Malaysia, Indonesia Concerned AUKUS Pact May Lead to Arms Race, Instability
Malaysia joined Indonesia in expressing concern that a new security pact involving Australia, the U.S. and the U.K. may spark a nuclear arms race in the Indo-Pacific region.
Australia’s Prime Minister Scott Morrison called his Malaysian counterpart Ismail Sabri Yaakob on Friday to explain that the formation of the tripartite group — known as AUKUS — was to help it acquire nuclear-powered submarines, according to a statement from the Malaysian government.
Ismail told Morrison he was concerned AUKUS could provoke other powers to act more aggressively in the region, especially in the South China Sea. The two leaders renewed commitments to ensure peace, especially in the Indo-Pacific, according to the statement.
Indonesia earlier said it was “deeply concerned” over the continuing arms race and power projection in the region, and called on Australia to meet its nuclear non-proliferation obligations and to uphold the rule of law as set out in the United Nations Convention on the Law of the Sea 1982, or UNCLOS. Singapore struck a neutral tone, with the city-state saying it hopes the deal “would contribute constructively to the peace and stability of the region and complement the regional architecture.”
The AUKUS alliance will see Australia, the U.S. and the U.K. exchanging technology and intelligence. The agreement, announced Wednesday, canceled a 2016 deal that Australia sealed with France to acquire 12 diesel-powered subs from French shipbuilder Naval Group, a move viewed in Paris as a betrayal that damaged trans-Atlantic ties.
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Malaysia to Seek China’s Views on Australia’s Nuclear Subs Deal
Malaysia will seek China’s view on a security pact that helps Australia acquire nuclear-powered submarines amid concerns of regional instability, Defense Minister Hishammuddin Hussein said in parliament.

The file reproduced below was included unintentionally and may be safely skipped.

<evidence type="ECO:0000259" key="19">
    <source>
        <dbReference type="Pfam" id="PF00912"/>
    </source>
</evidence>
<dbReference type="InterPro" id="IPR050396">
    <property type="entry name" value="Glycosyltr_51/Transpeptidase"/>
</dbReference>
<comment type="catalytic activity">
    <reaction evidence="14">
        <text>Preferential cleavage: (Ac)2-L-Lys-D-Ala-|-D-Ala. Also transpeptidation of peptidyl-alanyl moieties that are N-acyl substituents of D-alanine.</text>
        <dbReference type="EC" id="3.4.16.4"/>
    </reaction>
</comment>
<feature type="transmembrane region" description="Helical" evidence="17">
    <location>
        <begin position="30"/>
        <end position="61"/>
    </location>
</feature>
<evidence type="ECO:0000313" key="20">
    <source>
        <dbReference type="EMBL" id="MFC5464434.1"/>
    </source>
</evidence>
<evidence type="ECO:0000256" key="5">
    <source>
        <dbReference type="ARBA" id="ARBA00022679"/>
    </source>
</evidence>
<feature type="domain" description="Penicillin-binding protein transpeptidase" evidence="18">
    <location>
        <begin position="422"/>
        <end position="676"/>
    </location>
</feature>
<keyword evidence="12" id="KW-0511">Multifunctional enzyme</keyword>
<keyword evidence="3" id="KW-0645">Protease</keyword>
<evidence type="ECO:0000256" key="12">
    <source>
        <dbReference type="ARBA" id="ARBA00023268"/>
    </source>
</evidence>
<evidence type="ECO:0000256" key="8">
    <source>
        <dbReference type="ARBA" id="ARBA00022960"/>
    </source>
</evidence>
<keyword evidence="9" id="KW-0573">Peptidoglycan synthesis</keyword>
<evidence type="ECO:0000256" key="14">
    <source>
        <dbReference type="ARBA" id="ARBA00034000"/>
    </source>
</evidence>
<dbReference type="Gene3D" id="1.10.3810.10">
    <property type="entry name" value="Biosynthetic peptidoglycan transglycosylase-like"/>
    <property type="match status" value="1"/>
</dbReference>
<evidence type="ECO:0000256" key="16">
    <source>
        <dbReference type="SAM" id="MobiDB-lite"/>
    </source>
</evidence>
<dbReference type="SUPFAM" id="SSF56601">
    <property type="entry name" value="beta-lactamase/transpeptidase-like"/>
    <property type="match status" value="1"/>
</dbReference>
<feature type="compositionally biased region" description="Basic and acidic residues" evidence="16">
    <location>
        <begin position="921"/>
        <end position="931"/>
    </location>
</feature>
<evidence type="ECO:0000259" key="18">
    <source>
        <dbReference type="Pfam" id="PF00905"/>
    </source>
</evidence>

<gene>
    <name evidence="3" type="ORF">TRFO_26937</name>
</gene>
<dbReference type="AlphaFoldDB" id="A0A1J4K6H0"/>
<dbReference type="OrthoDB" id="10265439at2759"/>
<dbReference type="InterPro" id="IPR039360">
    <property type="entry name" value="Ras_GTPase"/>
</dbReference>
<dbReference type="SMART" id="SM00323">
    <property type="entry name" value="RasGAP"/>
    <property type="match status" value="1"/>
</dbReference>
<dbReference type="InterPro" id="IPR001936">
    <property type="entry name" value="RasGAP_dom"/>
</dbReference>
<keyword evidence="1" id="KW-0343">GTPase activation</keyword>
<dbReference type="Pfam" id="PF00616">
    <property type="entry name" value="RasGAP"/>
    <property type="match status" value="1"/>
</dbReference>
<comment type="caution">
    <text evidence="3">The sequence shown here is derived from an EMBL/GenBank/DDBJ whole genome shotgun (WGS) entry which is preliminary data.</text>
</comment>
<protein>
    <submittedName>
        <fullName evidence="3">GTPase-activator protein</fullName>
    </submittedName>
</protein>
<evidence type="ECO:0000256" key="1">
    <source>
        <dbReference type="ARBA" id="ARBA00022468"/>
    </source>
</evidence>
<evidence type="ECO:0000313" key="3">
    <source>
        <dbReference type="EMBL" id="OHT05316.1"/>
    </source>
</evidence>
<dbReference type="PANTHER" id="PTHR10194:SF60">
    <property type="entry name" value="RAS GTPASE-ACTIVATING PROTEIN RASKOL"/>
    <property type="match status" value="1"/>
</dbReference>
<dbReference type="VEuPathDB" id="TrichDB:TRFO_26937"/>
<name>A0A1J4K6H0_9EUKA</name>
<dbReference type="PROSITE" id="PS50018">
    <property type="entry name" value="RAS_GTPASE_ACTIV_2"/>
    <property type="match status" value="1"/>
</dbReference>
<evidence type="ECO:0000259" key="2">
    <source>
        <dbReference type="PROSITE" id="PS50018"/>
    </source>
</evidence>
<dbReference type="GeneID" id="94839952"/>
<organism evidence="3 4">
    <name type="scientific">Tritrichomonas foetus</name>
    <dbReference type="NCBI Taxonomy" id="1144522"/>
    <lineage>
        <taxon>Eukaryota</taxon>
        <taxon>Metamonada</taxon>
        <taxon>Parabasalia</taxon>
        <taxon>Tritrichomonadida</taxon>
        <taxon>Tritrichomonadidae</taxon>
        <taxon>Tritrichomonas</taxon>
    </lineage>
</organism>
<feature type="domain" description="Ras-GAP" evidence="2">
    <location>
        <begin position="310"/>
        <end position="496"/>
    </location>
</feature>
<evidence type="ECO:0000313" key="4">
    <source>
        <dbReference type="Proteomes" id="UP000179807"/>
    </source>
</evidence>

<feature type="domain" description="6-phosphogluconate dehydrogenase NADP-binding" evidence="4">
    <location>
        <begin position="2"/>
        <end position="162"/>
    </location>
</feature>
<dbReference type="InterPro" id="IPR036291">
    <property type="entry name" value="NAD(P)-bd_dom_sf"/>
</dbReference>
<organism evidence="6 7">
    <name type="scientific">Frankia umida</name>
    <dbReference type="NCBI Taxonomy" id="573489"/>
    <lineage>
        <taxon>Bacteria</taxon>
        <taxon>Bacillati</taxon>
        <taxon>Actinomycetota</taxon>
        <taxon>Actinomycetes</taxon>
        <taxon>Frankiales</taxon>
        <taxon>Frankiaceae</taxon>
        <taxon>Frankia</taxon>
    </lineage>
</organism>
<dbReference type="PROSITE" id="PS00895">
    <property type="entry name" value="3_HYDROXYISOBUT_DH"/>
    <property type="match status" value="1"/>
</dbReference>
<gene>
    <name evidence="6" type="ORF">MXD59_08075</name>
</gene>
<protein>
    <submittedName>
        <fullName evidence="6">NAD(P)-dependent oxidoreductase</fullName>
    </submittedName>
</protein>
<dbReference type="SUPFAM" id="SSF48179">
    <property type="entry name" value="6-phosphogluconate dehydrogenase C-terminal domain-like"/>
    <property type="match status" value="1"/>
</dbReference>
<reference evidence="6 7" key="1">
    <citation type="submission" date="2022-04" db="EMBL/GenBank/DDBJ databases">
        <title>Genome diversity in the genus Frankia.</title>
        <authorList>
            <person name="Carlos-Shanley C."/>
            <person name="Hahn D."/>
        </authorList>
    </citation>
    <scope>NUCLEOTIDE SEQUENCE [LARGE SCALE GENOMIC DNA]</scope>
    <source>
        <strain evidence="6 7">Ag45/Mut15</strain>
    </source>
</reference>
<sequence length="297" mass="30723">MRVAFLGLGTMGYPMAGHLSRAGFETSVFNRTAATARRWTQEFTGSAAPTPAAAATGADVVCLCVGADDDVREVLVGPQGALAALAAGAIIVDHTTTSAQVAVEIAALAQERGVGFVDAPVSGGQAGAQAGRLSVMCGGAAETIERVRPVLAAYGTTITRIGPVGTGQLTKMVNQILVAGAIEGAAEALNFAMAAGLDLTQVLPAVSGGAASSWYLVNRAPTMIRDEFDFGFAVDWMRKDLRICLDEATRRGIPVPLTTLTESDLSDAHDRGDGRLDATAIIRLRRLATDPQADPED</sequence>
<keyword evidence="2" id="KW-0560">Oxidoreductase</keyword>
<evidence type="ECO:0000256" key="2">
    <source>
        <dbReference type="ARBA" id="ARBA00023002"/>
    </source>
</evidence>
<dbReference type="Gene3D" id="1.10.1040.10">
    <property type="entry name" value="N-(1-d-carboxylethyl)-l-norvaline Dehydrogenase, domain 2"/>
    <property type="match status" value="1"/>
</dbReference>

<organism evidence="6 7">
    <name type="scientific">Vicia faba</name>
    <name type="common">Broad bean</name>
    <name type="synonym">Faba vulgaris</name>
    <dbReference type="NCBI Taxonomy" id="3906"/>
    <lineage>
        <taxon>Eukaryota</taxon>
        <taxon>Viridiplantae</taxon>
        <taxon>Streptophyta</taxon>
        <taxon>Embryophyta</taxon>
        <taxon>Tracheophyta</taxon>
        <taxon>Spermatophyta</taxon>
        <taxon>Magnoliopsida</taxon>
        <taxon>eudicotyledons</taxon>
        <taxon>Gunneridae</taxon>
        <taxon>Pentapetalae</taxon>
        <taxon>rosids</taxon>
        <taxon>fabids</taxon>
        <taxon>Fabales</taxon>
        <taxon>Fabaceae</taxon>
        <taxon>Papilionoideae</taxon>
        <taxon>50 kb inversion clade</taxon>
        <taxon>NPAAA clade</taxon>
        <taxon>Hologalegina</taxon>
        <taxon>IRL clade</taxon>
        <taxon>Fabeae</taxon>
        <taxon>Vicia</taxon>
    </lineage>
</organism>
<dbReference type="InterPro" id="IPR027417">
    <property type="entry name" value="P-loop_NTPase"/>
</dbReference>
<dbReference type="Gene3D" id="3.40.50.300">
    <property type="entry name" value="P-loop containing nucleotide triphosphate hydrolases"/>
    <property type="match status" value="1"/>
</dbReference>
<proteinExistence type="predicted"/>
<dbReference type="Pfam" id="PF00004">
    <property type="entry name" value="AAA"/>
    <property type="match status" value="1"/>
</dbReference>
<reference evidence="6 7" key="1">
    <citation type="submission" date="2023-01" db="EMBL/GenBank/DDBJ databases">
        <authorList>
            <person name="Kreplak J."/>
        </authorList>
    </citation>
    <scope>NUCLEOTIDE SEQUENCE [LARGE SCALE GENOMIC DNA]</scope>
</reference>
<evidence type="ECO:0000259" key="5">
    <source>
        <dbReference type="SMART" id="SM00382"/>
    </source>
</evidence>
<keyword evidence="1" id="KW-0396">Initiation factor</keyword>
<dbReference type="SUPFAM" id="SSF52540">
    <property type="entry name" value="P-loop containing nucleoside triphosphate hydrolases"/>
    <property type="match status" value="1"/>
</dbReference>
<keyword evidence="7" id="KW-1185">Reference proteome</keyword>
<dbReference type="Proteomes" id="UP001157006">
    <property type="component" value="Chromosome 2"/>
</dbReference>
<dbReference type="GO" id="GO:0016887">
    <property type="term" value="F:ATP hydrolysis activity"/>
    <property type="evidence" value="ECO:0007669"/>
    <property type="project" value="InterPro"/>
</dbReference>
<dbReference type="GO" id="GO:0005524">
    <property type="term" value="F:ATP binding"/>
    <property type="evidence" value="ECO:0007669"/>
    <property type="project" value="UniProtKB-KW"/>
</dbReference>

The so-called AUKUS partnership announced last week will see U.S. and Britain support Australia in building nuclear-powered submarines. China has since warned that the alliance will spur an arms race in the region.
“We need to get the views from the leadership of China, especially China’s defense, on what was announced by the three countries and what is their (China’s) action” on the AUKUS partnership, Hishammuddin said on Wednesday. He proposed an immediate working visit to China.
Hishammuddin said he has advised his Australian counterpart to seek views from Brunei and countries close to China. He said he shares Prime Minister Ismail Sabri Yaakob’s view that parties should avoid the use of military action to prevent an arms race in a region riven by maritime territorial disputes.
The focus now is to balance AUKUS with the Five Power Defence Arrangement, a bilateral defense relationship between Malaysia, Singapore, Australia, New Zealand, and the U.K., Hishammuddin said. Signed in 1971, the accord provides for the five countries to consult each other immediately following an armed attack against any of them.
“What we have built since 50 years ago from FPDA can be used as a leverage to balance the big powers,” he said.